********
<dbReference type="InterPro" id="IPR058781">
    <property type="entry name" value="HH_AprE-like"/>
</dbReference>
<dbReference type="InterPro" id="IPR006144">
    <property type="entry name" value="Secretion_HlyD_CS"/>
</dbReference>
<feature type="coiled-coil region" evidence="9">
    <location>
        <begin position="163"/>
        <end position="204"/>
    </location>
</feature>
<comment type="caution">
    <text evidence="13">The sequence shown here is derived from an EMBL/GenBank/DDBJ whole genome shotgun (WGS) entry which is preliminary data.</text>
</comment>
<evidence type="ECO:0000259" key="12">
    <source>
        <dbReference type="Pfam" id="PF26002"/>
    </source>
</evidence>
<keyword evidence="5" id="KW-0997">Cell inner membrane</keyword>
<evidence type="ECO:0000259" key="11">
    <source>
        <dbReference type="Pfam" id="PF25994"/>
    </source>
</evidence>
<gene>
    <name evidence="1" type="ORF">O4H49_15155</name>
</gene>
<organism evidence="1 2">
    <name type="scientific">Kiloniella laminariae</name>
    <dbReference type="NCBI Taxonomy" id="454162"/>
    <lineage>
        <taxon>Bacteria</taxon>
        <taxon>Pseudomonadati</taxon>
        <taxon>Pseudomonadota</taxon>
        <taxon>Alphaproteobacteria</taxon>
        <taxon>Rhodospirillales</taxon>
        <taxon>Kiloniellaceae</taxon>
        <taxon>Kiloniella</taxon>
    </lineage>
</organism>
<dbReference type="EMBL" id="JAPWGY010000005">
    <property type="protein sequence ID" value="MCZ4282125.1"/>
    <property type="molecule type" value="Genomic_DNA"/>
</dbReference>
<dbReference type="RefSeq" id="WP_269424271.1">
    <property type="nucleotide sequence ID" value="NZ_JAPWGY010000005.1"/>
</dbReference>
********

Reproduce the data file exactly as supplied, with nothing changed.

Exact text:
<dbReference type="InterPro" id="IPR058781">
    <property type="entry name" value="HH_AprE-like"/>
</dbReference>
<dbReference type="InterPro" id="IPR006144">
    <property type="entry name" value="Secretion_HlyD_CS"/>
</dbReference>
<feature type="coiled-coil region" evidence="9">
    <location>
        <begin position="163"/>
        <end position="204"/>
    </location>
</feature>
<comment type="caution">
    <text evidence="13">The sequence shown here is derived from an EMBL/GenBank/DDBJ whole genome shotgun (WGS) entry which is preliminary data.</text>
</comment>
<evidence type="ECO:0000259" key="12">
    <source>
        <dbReference type="Pfam" id="PF26002"/>
    </source>
</evidence>
<keyword evidence="5" id="KW-0997">Cell inner membrane</keyword>
<evidence type="ECO:0000259" key="11">
    <source>
        <dbReference type="Pfam" id="PF25994"/>
    </source>
</evidence>
<gene>
    <name evidence="1" type="ORF">O4H49_15155</name>
</gene>
<organism evidence="1 2">
    <name type="scientific">Kiloniella laminariae</name>
    <dbReference type="NCBI Taxonomy" id="454162"/>
    <lineage>
        <taxon>Bacteria</taxon>
        <taxon>Pseudomonadati</taxon>
        <taxon>Pseudomonadota</taxon>
        <taxon>Alphaproteobacteria</taxon>
        <taxon>Rhodospirillales</taxon>
        <taxon>Kiloniellaceae</taxon>
        <taxon>Kiloniella</taxon>
    </lineage>
</organism>
<dbReference type="EMBL" id="JAPWGY010000005">
    <property type="protein sequence ID" value="MCZ4282125.1"/>
    <property type="molecule type" value="Genomic_DNA"/>
</dbReference>
<dbReference type="RefSeq" id="WP_269424271.1">
    <property type="nucleotide sequence ID" value="NZ_JAPWGY010000005.1"/>
</dbReference>